Another question: You use the word “dyke” a lot (lots of positive texts about this during the Zoom show)
Answer: I think we should take back ownership. She felt originally it was a word from the black community in US to disparage gay women. And lovingly referred to Dykes Delight magazine with its old “teddy boy” look. Also it was seen as an oppressive or even fashionable word. In the 1980s there was a trend for leather wear and leather jackets from Boss; and lesbian sex in the 80s/90s was about what kind of sex to have with a political ideological stance. Were you choosing to be a lesbian, you could make jokes about it then?
And she reflected on the lesbian wars, which have been reprised by the trans wars, except that Facebook and Twitter make it worse nowadays. She hated the lesbian sex wars and she hates the trans wars too.
Another question: What is your focus now?
Answer: Her archives and memorabilia have been packed away and sent to Glasgow Library as she has left all her archives to them. Covid has slowed down creative stuff and there is a lot of lethargy about new stuff (from her). She is finding it tough right now to start a new project.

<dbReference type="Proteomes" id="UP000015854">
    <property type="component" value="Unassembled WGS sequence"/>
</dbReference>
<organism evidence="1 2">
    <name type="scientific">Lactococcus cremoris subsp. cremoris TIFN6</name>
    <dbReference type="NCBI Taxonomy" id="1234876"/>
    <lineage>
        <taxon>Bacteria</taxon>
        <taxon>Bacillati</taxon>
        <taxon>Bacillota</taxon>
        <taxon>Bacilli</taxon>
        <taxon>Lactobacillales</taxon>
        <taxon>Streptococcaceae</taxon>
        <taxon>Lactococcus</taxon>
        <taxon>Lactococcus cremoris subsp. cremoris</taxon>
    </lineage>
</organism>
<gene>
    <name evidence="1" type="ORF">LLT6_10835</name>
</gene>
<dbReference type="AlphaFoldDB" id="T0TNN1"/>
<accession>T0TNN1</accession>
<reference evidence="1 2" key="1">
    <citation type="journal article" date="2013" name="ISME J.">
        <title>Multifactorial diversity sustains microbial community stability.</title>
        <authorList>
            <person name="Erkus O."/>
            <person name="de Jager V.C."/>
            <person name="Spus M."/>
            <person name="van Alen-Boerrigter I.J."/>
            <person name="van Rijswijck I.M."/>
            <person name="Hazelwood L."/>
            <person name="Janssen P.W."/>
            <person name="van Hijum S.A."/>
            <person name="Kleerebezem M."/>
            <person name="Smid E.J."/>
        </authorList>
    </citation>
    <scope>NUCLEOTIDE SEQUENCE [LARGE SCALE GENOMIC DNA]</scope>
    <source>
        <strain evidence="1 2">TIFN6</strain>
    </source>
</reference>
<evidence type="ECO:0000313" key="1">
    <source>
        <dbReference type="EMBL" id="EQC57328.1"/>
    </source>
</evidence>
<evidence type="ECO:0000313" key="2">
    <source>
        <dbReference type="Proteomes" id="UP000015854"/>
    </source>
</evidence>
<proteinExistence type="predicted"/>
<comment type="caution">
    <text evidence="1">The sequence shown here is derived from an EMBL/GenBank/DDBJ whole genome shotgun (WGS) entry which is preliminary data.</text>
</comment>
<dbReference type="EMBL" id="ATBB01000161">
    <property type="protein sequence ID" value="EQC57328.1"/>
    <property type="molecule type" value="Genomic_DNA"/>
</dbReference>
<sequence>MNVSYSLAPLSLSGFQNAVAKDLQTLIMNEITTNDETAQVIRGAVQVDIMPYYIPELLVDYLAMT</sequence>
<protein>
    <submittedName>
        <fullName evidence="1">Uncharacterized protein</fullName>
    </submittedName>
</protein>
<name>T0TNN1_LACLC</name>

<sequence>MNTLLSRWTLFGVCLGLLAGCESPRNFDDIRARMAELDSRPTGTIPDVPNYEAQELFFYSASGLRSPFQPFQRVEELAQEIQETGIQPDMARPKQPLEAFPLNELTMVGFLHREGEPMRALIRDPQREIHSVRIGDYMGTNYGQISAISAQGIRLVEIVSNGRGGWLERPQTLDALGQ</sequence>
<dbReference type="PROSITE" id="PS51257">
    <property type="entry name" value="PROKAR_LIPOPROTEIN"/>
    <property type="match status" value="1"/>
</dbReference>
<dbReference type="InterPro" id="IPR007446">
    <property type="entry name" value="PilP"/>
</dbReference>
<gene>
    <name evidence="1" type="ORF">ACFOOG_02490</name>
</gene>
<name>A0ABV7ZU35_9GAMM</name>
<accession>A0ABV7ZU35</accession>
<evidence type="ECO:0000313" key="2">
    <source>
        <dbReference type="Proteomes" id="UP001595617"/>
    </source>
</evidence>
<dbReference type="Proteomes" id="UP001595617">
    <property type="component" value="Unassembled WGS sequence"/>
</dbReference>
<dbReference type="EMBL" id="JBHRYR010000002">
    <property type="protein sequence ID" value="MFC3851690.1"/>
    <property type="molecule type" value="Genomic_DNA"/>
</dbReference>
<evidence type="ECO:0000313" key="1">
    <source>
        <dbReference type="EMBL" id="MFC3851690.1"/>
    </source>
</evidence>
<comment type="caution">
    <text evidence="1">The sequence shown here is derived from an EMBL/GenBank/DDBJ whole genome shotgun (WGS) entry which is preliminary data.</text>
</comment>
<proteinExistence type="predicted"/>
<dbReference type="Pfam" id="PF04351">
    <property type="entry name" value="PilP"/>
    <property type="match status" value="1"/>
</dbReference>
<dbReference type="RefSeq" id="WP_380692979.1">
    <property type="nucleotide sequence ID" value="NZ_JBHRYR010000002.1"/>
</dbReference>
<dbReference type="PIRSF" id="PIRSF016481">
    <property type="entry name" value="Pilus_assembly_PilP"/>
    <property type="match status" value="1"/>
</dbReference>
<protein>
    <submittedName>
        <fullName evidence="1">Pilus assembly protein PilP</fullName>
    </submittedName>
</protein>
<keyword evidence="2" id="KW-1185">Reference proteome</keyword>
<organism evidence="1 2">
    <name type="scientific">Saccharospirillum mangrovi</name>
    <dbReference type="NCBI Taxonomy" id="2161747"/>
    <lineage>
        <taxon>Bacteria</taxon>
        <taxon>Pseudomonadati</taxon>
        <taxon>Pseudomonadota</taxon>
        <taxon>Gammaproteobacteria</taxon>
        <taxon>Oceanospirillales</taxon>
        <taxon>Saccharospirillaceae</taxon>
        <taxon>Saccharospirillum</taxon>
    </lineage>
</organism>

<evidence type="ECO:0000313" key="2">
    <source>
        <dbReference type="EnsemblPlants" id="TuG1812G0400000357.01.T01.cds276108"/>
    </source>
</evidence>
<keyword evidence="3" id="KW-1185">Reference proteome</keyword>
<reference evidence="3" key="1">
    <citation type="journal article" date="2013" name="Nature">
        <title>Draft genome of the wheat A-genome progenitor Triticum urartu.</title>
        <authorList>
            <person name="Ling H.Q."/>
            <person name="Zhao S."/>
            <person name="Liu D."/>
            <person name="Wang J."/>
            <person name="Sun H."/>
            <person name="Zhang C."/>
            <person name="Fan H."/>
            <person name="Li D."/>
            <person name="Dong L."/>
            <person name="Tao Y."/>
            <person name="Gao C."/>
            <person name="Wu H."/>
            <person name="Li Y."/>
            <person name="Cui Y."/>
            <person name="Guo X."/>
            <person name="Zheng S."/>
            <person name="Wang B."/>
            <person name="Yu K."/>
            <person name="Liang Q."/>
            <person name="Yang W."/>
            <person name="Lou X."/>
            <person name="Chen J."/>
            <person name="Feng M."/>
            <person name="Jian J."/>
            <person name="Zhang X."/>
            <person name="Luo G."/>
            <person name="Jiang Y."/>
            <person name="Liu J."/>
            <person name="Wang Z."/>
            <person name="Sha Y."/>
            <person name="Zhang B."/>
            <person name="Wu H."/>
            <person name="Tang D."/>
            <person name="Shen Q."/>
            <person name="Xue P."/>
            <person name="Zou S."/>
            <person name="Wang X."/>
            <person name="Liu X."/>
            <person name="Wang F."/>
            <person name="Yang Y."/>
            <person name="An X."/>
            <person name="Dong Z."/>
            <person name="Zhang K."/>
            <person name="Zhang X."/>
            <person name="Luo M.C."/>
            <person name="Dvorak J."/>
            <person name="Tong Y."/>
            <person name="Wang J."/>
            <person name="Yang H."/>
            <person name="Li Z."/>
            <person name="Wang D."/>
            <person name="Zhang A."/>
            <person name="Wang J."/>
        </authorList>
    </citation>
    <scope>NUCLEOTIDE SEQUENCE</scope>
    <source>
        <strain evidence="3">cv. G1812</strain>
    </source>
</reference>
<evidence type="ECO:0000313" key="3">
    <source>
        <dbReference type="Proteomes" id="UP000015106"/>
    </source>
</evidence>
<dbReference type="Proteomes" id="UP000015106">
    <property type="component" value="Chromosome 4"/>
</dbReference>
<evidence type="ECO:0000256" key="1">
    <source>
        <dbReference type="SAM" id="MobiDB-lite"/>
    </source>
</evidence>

Final question: The financial impact of Covid?
Answer: Its tough for cartoonists right now with no government support. Many cartoonists are sharing ideas and luckily in Scotland bookshops are classed as essential places to go.
LGBT Foundation Volunteer Awards – Friday 5 June 6.30pm till late
The Volunteers Awards party ran from about 6.30pm till after 8.15pm … it was still going strong when I left at 8.30pm. Like many other attendees I had slightly too much to drink. Sadly there were not too many volunteers. It was mainly trustees (we all were part of a video which included clips of each of the Trustees) and staff.
There were various prizes and awards and an amazing video put together of famous people that Carl Austin Behan knows (he is a trustee too, but with much more weight and contacts than me) … starting with Rowetta, some drag artistes (both M to F and F to M) that I didn’t know, some singers I didn’t know to Owyn the BBC weather man and drummer, Michael Cashman reading out a story and finally Graham Norton. It will be hard to reprise that next year.
One of the highlights were various members of the management lip synching to a Donna Summer record, with various people in 60s outfits and one woman as Mrs Slocombe with a purple dress and wig.
I am really getting too old for this and as the theme was the 1960s I had on a flared frock with big petticoats … but on Zoom you can’t see that of course. It was very enjoyable even if I was a tad Brahms and Liszt at the end.
Saw this on Facebook: